The U.S. Treasury Releases the Reagan Gold Commission Archives

The Reagan Gold Commission has an almost mythic status in the history of American monetary policy. As award-winning author and economic historian Brian Domitrovic, an advisor to thegoldstandardnow.org, observed in his Forbes.com column, “The First Gold Commission Scared the Dickens out of the Fed,”

“the minority report, that of Paul and Lehrman, did recommend gold, and it remains to this day one of the scintillating documents of recent public policy. It might as well be a blueprint for 21st-century monetary reform.”

The Commission’s Minority Report, The Case for Gold, signed by Reagan Gold Commissioners Lewis E. Lehrman, founder and chairman of the Lehrman Institute, and by the Honorable Ron Paul, then a rather junior Congressman, remains in print and available from multiple sources. The Majority Report, authored by Milton Friedman collaborator Anna Schwartz, mostly academic interest, also has been available in PDF form, thanks to its posting to the Web by GoldenSextant.com.

Most of the Commission’s archival records, including transcripts and copies of the testimony, however, have remained unavailable to the public. Until now.

The staff of the United States Treasury Department library now has digitized the full record of the Gold Commission. It is in ten volumes, comprising many thousands of pages. Now, for the first time, these materials are available to scholars and the general public.

This record is, so to speak, a gold mine of source documentation. It is certain to prove of keen interest to gold standard advocates, monetary policy experts, economists, historians, and all interested in the important subject of monetary integrity.

Volume One describes the contents:

Contents of the Commission's Permanent Record

Volume 1

I. Legislation and Legislative History

II. Record of Meetings

III. Press Releases

Here is a sample from the record of the November 12, 1981 Meeting of the Gold Commission in the Cash Room of the U.S. Department of Treasury:

Commission Members:

Secretary Regan
Chairman Weidenbaum

Mr. Coyne
Senator Dodd
Congressman Neal

Governor Partee
Congressman Paul
Congressman Reuss
Governor Rice
Senator Schmidt
Governor Wallich
Congressman Wylie
Mr. Costamagna
Senator Jepsen
Mr. Jordan
Mr. Lehrman
Mr. McCracken

It includes the official testimonies before the Commission:

Presentation By:

Dr. Robert Aliber
Professor, Economics & Finance
University of Chicago

Dr. Henry Mark Holzer
Professor of Law
Brooklyn Law School

Dr. Allan H. Meltzer
Maurice Falk Professor of
Economics & Social Science
Carnegie-Mellon University

Mr. Andrew G. E. Racz, President
Racz & Co., Inc.

Mr. Robert E. Weintraub
Senior Economist
Joint Economic Committee
U.S. Congress

Ralph Benko, Esq.
Attorney at Law
Pattison, Sampson, Ginsberg & Griffin, P.C.
Troy, New York

Dr. Bernstein

David B. Bostian, Jr.
President, Bostian Research Associates
100 Park Avenue
New York, New York

Peter B. Kenen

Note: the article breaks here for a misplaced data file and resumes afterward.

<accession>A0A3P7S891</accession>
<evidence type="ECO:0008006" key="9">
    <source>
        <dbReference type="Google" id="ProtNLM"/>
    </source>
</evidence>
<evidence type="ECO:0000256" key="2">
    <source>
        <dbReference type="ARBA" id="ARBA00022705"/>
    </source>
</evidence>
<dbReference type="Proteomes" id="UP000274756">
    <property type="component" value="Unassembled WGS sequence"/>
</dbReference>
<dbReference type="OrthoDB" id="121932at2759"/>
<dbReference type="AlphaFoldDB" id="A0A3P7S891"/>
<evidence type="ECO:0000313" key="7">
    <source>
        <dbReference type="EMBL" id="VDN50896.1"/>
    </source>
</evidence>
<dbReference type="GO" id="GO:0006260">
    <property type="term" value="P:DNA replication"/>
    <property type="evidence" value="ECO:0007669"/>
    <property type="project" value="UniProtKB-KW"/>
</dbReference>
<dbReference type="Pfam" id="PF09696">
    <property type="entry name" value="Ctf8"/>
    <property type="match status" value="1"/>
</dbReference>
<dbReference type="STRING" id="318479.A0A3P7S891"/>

Professor of Economics and International Finance
Director of International Finance Section
Princeton University


Dr. Rothbard

Dr. Solomon

As Treasury Under Secretary Beryl Sprinkel, chairing this hearing on behalf of Secretary Regan, observed in opening the meeting:

[W]e have had three meetings to date. I think we're making good progress in identifying problems and objectives and in defining the ideas to be considered by the Commission.

It is clear from our early discussion that the Commission members agree fundamentally on the essential need to deal with inflation and restore stability to the U. S economy.

In justice, though, there is a diversity of views about whether gold can and should play a role in this effort and, indeed, about the role gold has played in the U.S. economic history. So, we are pleased this morning to have the opportunity to hear the views and analyses of a number of private experts on these questions.

It was a high honor for this writer to have been invited, at the behest of Commissioner Lehrman, to testify on the Constitutional history of American monetary policy.

Another hearing was held the following day, with presentations by:

Dr. Alan Greenspan
President
Townsend-Greenspan, Inc.
New York, New York

Dr. William Fellner
Resident Scholar
American Enterprise Institute
Washington, D.C.

Dr. Roy Jastram
School of Business Administration
University of California, Berkeley
Berkeley, California

Dr. Marc Miles
Associate Professor
Department of Economics
Rutgers University, New Brunswick
New Brunswick, New Jersey

Dr. Earl A. Thompson
Professor of Economics
University of California, Los Angeles
Los Angeles, California

Dr. John Williamson
Senior Fellow
Institute for International Economics
Washington, D.C.

Dr. Richard Cooper
Maurits Boas Professor of International Economics
Harvard University
Cambridge, Massachusetts

Mr. Richard Davies
Managing Director
The Gold Institute
Washington, D.C.

Dr. Rudiger Dornbusch
Department of Economics
Massachusetts Institute of Technology
Cambridge, Massachusetts

Ms. Helen Junz
Vice President
International Economics
Townsend-Greenspan, Inc.
New York, New York

Mr. Alan Reynolds
Vice President and Chief Economist
Polyconomics
Morristown, New Jersey

Dr. Hans F. Sennholz
Chairman, Cepartment of Economics
Grove City College
Grove City, Pennsylvania

The U.S. Treasury library staff has performed an act of significant public service by digitizing this extensive, and fascinating, record. The Lehrman Institute’s Thegoldstandardnow.org is honored to be the first venue from which these materials readily will be available for access by monetary scholars and the public at large.

We hereby provide you the archives of the Reagan Gold Commission.


 

 

Kathleen M. Packard, Publisher
Ralph J. Benko, Editor

In Memoriam
Professor Jacques Rueff
(1896-1978)

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